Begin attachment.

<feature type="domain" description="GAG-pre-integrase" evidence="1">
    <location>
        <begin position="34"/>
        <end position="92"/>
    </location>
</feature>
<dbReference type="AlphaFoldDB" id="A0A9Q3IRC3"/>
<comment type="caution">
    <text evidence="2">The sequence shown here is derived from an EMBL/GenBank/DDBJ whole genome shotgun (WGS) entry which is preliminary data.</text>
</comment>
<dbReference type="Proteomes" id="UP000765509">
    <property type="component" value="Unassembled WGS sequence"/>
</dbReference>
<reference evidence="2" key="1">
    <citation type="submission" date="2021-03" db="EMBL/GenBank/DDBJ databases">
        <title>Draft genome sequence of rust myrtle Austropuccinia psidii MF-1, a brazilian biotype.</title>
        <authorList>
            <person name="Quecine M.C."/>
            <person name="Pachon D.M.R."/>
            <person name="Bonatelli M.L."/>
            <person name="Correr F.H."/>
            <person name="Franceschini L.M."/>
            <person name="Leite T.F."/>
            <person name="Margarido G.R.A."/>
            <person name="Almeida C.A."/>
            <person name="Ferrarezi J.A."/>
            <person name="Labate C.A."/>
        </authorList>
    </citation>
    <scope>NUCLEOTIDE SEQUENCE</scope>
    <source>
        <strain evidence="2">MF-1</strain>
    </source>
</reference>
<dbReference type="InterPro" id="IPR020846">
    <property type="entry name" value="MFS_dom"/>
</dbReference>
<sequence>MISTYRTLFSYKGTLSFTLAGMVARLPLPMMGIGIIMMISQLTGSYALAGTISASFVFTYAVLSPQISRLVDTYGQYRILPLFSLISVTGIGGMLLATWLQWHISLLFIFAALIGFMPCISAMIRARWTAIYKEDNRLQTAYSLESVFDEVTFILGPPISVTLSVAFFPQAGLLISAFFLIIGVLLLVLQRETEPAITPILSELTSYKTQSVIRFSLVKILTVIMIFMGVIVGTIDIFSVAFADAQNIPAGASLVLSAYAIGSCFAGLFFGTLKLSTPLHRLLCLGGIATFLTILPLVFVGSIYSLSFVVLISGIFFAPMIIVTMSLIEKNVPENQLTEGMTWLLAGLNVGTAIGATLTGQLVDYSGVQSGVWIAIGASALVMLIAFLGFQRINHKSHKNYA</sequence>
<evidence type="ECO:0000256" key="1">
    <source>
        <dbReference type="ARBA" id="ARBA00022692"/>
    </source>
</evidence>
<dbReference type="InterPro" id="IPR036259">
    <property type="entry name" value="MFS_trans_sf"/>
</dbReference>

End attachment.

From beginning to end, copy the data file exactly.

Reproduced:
<feature type="domain" description="GAG-pre-integrase" evidence="1">
    <location>
        <begin position="34"/>
        <end position="92"/>
    </location>
</feature>
<dbReference type="AlphaFoldDB" id="A0A9Q3IRC3"/>
<comment type="caution">
    <text evidence="2">The sequence shown here is derived from an EMBL/GenBank/DDBJ whole genome shotgun (WGS) entry which is preliminary data.</text>
</comment>
<dbReference type="Proteomes" id="UP000765509">
    <property type="component" value="Unassembled WGS sequence"/>
</dbReference>
<reference evidence="2" key="1">
    <citation type="submission" date="2021-03" db="EMBL/GenBank/DDBJ databases">
        <title>Draft genome sequence of rust myrtle Austropuccinia psidii MF-1, a brazilian biotype.</title>
        <authorList>
            <person name="Quecine M.C."/>
            <person name="Pachon D.M.R."/>
            <person name="Bonatelli M.L."/>
            <person name="Correr F.H."/>
            <person name="Franceschini L.M."/>
            <person name="Leite T.F."/>
            <person name="Margarido G.R.A."/>
            <person name="Almeida C.A."/>
            <person name="Ferrarezi J.A."/>
            <person name="Labate C.A."/>
        </authorList>
    </citation>
    <scope>NUCLEOTIDE SEQUENCE</scope>
    <source>
        <strain evidence="2">MF-1</strain>
    </source>
</reference>
<dbReference type="InterPro" id="IPR020846">
    <property type="entry name" value="MFS_dom"/>
</dbReference>
<sequence>MISTYRTLFSYKGTLSFTLAGMVARLPLPMMGIGIIMMISQLTGSYALAGTISASFVFTYAVLSPQISRLVDTYGQYRILPLFSLISVTGIGGMLLATWLQWHISLLFIFAALIGFMPCISAMIRARWTAIYKEDNRLQTAYSLESVFDEVTFILGPPISVTLSVAFFPQAGLLISAFFLIIGVLLLVLQRETEPAITPILSELTSYKTQSVIRFSLVKILTVIMIFMGVIVGTIDIFSVAFADAQNIPAGASLVLSAYAIGSCFAGLFFGTLKLSTPLHRLLCLGGIATFLTILPLVFVGSIYSLSFVVLISGIFFAPMIIVTMSLIEKNVPENQLTEGMTWLLAGLNVGTAIGATLTGQLVDYSGVQSGVWIAIGASALVMLIAFLGFQRINHKSHKNYA</sequence>
<evidence type="ECO:0000256" key="1">
    <source>
        <dbReference type="ARBA" id="ARBA00022692"/>
    </source>
</evidence>
<dbReference type="InterPro" id="IPR036259">
    <property type="entry name" value="MFS_trans_sf"/>
</dbReference>